Years ago, I saw Jacques Tati’s Playtime in 70mm on the enormous screen of Champagne, Illinois’ Virginia Theater. I’d just dashed in from a spring thunderstorm that had liberated me from a fussy outdoor cocktail party, and the film’s awkward, swooping grace–alternately eager and morose, denatured and abloom–was just what the doctor ordered. I thought I’d never find a more ideal context in which to see the 1967 masterpiece, but on this very cold Thanksgiving, I ducked into a morning screening at the Lower East Side’s Metrograph. Shoulder to shoulder with other refugees from the most family-oriented, ideologically ill-conceived holiday of the year, I didn’t just feel community. I felt communion.
Tati mounted an entire mid-20th century cosmopolis outside of Paris for his poker-faced pratfall in gloriously technicolor drab, and its mostly noverbal story is conveyed so lucidly that the few spoken lines and handful of languages in which they are uttered are virtually irrelevant. Following a host of mid-‘60s characters through one day in this sound-stage Paris, the film’s protagonist is the human race itself as seen through a National Geographic sort of lens. As stylized as a Buster Keaton jig with Ayn Rand sharp corners and floppy flowered hats, every moment recalls the very droll mis-en-scenes buried in more narrative-driven films of the same era. Imagine a whole film cut from the same swoon as that infamous Breakfast at Tiffany’s party scene–the heiresses, vamps, barking agents, woman laughing, woman crying, treacherously long cigarette holder, prowling Cat, and Irving baby, o Irving baby. (Imagine a life cut of that cloth as well.) Continue Reading →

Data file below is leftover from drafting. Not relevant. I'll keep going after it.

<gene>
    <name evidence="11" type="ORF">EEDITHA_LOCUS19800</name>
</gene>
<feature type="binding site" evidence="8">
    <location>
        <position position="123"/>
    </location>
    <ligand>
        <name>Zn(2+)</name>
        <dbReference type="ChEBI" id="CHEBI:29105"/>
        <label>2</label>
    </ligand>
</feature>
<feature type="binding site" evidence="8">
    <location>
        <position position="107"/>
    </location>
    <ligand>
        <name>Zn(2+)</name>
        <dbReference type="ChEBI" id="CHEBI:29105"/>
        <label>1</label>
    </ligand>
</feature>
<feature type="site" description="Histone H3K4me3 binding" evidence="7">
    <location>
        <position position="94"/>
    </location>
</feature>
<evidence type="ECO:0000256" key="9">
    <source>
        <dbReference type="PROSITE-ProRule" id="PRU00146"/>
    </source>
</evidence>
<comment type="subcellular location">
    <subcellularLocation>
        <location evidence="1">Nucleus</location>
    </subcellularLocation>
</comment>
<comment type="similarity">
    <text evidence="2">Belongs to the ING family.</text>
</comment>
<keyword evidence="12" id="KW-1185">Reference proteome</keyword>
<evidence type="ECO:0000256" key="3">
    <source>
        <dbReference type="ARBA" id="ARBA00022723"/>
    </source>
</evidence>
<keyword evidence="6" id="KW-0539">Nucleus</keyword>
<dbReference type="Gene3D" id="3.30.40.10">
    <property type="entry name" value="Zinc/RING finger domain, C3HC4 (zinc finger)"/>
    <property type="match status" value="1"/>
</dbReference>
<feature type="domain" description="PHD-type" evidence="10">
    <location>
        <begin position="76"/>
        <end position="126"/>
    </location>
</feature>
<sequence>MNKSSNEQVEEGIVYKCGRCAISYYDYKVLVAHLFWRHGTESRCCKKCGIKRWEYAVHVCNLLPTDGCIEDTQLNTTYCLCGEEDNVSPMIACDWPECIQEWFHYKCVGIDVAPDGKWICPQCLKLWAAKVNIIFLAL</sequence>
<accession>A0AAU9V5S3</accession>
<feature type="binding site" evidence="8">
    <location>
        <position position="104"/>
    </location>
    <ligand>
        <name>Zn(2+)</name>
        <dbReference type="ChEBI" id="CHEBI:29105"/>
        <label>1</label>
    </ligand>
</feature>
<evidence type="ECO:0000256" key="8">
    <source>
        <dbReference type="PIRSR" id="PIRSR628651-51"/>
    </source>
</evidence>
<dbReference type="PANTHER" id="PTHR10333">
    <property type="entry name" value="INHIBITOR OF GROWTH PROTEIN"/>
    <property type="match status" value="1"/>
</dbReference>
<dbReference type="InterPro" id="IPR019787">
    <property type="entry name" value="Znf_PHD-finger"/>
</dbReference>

The light was soft and sweet today, the weather a little warmer than it’s been the last few weeks. Still, it was Monday and I’ve not been able to do much of anything on Mondays since daylight savings began. I went downstairs and drank coffee with the Italians and then climbed back upstairs to listen to the school kids arrive across the street. For a long time Grace and I sat together on the window seat.
Oh, for sure Mercury has been having its way with me. All the lights in the house are broken. My outgoing voicemail greeting isn’t working. My car tire is flat.
But today I accepted all this almost too willingly. The isolation, the immobilization, the gloom felt—well, it felt cozy. Continue Reading →